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Weight loss supplements "do not work"

Researchers have claimed that weight loss food supplements do not actually help people stay in shape.

According to experts from the Peninsula Medical School at the Universities of Exeter and Plymouth, there is no evidence that the supplements - including those based on cabbage, fibre and plant extracts - help people shed weight.

In another study, German researchers also came to the conclusion that supplements designed to aid weight loss are not helpful in reality.

The UK team analysed existing studies, including those on guar gum, bitter orange, calcium, glucomannan, chitosan, chromium picolinate and green tea. Their findings were presented at the International Conference on Obesity in Stockholm.

The experts said: "The findings from systematic reviews fail to provide sufficient evidence that any food supplement can be recommended for reducing body weight.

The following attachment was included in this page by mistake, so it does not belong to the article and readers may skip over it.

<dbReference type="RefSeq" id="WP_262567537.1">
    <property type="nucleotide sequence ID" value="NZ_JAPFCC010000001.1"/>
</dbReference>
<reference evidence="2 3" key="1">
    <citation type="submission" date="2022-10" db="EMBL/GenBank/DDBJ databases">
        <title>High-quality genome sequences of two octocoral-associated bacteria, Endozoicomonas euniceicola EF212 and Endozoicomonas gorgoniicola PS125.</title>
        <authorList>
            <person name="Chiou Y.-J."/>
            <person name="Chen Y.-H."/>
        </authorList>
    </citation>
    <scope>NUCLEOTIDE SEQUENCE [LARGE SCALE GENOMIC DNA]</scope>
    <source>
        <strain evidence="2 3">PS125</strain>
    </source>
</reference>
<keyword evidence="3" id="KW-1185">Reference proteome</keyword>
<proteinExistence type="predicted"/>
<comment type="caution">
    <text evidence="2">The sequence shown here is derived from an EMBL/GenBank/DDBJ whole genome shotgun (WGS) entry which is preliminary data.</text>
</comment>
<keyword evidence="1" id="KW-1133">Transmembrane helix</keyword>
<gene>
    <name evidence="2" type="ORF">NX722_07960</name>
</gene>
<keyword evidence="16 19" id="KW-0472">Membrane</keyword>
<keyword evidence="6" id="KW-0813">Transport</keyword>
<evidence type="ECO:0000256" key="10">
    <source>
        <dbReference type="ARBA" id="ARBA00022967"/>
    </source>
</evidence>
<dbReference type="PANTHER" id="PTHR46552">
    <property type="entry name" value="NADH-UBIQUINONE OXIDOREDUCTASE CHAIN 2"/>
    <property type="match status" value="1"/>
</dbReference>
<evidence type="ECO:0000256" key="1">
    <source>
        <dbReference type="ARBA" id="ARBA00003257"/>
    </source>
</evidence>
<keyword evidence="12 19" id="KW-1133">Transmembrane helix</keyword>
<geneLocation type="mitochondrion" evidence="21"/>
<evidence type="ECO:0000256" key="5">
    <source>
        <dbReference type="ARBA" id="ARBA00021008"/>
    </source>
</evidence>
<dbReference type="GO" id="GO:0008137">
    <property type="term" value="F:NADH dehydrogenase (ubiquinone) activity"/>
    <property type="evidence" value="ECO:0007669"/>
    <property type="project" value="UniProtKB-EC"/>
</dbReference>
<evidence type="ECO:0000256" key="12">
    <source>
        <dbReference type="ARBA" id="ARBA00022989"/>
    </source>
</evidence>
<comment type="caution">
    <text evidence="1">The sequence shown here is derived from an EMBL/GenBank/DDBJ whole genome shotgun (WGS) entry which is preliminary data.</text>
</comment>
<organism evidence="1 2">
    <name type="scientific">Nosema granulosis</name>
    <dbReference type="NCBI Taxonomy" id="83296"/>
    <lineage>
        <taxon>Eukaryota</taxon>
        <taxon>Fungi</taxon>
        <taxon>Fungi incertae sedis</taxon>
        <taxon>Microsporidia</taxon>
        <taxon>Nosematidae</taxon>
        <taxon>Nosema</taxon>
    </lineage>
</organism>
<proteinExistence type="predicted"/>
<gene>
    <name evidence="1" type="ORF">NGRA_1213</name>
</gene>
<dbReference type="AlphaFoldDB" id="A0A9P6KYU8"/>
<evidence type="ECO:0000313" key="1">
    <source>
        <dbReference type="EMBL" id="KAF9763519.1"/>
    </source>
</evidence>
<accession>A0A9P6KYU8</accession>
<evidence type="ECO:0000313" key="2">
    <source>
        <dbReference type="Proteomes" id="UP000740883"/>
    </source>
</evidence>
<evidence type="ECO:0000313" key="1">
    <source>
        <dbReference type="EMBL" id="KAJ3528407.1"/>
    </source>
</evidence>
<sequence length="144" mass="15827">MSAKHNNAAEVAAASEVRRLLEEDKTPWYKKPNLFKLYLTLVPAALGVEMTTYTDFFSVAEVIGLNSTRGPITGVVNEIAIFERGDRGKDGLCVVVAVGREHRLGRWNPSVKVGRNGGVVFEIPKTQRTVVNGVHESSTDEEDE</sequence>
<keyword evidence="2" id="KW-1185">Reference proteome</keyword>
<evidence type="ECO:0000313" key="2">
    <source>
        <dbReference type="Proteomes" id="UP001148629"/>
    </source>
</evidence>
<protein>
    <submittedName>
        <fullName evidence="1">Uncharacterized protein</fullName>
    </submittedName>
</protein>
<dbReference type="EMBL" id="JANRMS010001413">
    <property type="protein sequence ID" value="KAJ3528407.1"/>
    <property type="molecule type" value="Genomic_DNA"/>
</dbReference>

"A wide range of herbal and non-herbal food supplements is currently being promoted for weight loss. While mainstream drugs for body weight reduction must demonstrate efficacy before receiving a licence, food supplements do not need to meet this requirement.

"Few food supplements have therefore been submitted to clinical trials, and many healthcare professionals feel uncertain about their therapeutic value."

Copyright © Press Association 2010

International Conference on Obesity

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"The findings of this research are to me fairly obvious, because when patients are turning to supplements to help control their weight, they are not actually dealing with the issues that have caused their weight gain in the first instance, most commonly being due to lifestyle and eating habits" - Paula Henderson, Hampshire